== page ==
A woman who plowed into bump-outs this summer on Main Avenue, sending four people to the hospital, avoided jail time Tuesday and was instead sentenced to 10 days of electronic home monitoring and two years’ supervised probation.
Megan Wilmot, 29, of Durango pleaded guilty last week to driving under the influence of alcohol and four counts of reckless endangerment.
Because of her high blood-alcohol content – a 0.255 BAC, more than three times Colorado’s 0.08 limit – the state of Colorado mandates jail time. As part of her plea agreement, Wilmot faced up to 45 days in jail. She also tested positive for THC.
At a sentencing hearing Tuesday, La Plata County Judge Anne Woods decided to forgo any jail time, and instead imposed electronic home monitoring and probation.
“My sentencing philosophy is no secret,” Woods said, referring to her preference to pursue rehabilitative sentences rather than jail time.
As part of her sentencing, Wilmot must also complete alcohol treatment classes, therapy, community service and pay restitution to the victims. Woods said the sentence is the best option to help the victims and Wilmot in the long run.
The crash occurred around 9:35 p.m. Sept. 16 in the 900 block of Main Avenue, taking out the bump-out in front of Tequila’s Mexican Restaurant and Maria’s Bookshop.
Witnesses said that after Wilmot crashed into the bump-outs, she then revved her engine and tried to drive away. A bystander had to take Wilmot out of the car while authorities arrived at the scene.
Four people eating dinner at Tequila’s were taken to Mercy Regional Medical Center, with a range of injuries, though non-life-threatening.
Prosecutors with the 6th Judicial District Attorney’s Office, however, said the crash could have easily resulted in more serious injuries or death. Deputy District Attorney Brad Neagos asked the full 45 days in jail be imposed.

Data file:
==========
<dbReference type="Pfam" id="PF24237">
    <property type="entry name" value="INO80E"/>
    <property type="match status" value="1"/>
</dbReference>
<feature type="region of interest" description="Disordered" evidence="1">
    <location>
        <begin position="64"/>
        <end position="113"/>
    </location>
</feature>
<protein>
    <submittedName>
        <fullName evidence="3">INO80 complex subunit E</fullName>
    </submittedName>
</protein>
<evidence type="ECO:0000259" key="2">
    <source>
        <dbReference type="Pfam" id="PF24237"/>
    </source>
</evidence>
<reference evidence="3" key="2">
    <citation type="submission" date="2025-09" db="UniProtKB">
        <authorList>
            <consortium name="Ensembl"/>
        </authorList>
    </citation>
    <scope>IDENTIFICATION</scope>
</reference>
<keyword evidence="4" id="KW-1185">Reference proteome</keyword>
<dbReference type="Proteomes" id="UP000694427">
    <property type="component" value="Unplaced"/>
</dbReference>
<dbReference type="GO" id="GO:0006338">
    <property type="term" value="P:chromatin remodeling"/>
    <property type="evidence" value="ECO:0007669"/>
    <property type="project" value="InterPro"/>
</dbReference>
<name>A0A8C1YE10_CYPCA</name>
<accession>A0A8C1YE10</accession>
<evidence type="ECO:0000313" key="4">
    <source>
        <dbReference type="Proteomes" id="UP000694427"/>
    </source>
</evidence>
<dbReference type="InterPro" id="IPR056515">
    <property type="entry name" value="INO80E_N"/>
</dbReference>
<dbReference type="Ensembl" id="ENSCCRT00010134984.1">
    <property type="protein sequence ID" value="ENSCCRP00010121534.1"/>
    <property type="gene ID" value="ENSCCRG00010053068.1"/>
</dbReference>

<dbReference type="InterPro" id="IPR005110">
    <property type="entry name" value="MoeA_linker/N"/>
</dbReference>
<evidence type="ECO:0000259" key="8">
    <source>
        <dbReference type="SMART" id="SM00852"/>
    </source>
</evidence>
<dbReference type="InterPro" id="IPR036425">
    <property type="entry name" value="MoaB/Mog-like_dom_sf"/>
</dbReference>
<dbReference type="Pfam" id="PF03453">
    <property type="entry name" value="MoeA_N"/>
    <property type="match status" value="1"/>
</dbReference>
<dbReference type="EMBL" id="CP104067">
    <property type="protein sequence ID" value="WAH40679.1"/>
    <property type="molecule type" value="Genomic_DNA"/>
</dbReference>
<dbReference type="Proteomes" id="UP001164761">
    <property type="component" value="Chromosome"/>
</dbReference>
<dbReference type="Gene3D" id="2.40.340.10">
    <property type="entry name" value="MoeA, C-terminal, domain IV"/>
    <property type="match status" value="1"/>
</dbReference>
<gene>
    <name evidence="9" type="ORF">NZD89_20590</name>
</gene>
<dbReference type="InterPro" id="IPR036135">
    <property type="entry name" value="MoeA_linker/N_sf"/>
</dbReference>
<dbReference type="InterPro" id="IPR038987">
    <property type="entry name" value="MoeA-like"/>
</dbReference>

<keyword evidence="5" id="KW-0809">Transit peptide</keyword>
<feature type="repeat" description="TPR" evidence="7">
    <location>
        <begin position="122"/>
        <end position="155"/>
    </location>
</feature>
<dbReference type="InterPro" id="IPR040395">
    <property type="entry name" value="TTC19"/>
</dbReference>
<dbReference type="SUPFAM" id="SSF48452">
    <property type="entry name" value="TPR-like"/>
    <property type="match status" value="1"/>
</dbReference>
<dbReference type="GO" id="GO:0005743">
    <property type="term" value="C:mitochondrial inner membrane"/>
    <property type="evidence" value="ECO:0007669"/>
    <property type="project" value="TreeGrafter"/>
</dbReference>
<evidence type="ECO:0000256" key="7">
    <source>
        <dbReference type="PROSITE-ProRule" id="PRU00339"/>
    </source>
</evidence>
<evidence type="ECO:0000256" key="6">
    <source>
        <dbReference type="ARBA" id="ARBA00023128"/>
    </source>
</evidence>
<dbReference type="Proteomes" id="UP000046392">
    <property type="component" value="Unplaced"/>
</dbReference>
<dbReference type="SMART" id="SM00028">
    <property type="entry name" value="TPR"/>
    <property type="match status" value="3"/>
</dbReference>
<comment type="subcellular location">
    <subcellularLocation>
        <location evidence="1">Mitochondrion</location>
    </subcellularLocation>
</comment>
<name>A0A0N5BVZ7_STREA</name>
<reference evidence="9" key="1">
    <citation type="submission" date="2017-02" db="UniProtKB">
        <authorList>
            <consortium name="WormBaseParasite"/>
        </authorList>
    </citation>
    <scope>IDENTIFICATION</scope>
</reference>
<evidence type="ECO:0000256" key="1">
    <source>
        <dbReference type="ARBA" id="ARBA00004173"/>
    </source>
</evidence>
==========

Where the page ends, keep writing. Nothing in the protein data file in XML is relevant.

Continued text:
“This was everyone’s worst nightmare,” he said. “This could have been a case easily involving death. Luckily, it was not.”
Wilmot’s defense attorney, Brian Schowalter, said Wilmot suffers from post-traumatic stress disorder after her house burned down a few years ago.
On the night of the crash, Schowalter said Wilmot had been drinking and then got into a fight with her boyfriend, who kicked Wilmot out of the house. With nowhere to go, Wilmot got into the car and drove away.
“She never planned on driving that night,” Schowalter said.
Schowalter said Wilmot has taken responsibility for her actions and remained sober since the crash. He said Wilmot has no criminal history. Schowalter asked that no jail time be imposed.
“A jail sentence ... could be counterproductive,” he said. “It puts her back in a low place, and she wants to keep working to pay people back.”
Wilmot, speaking to the court, said she feels “deep regret and remorse” and, at the time, was coping negatively with alcohol.
“I could have seriously hurt someone,” she said. “I’m sorry for any pain I’ve caused.”
Woods said restitution would be set at a later date, though she estimated it could be more than $10,000.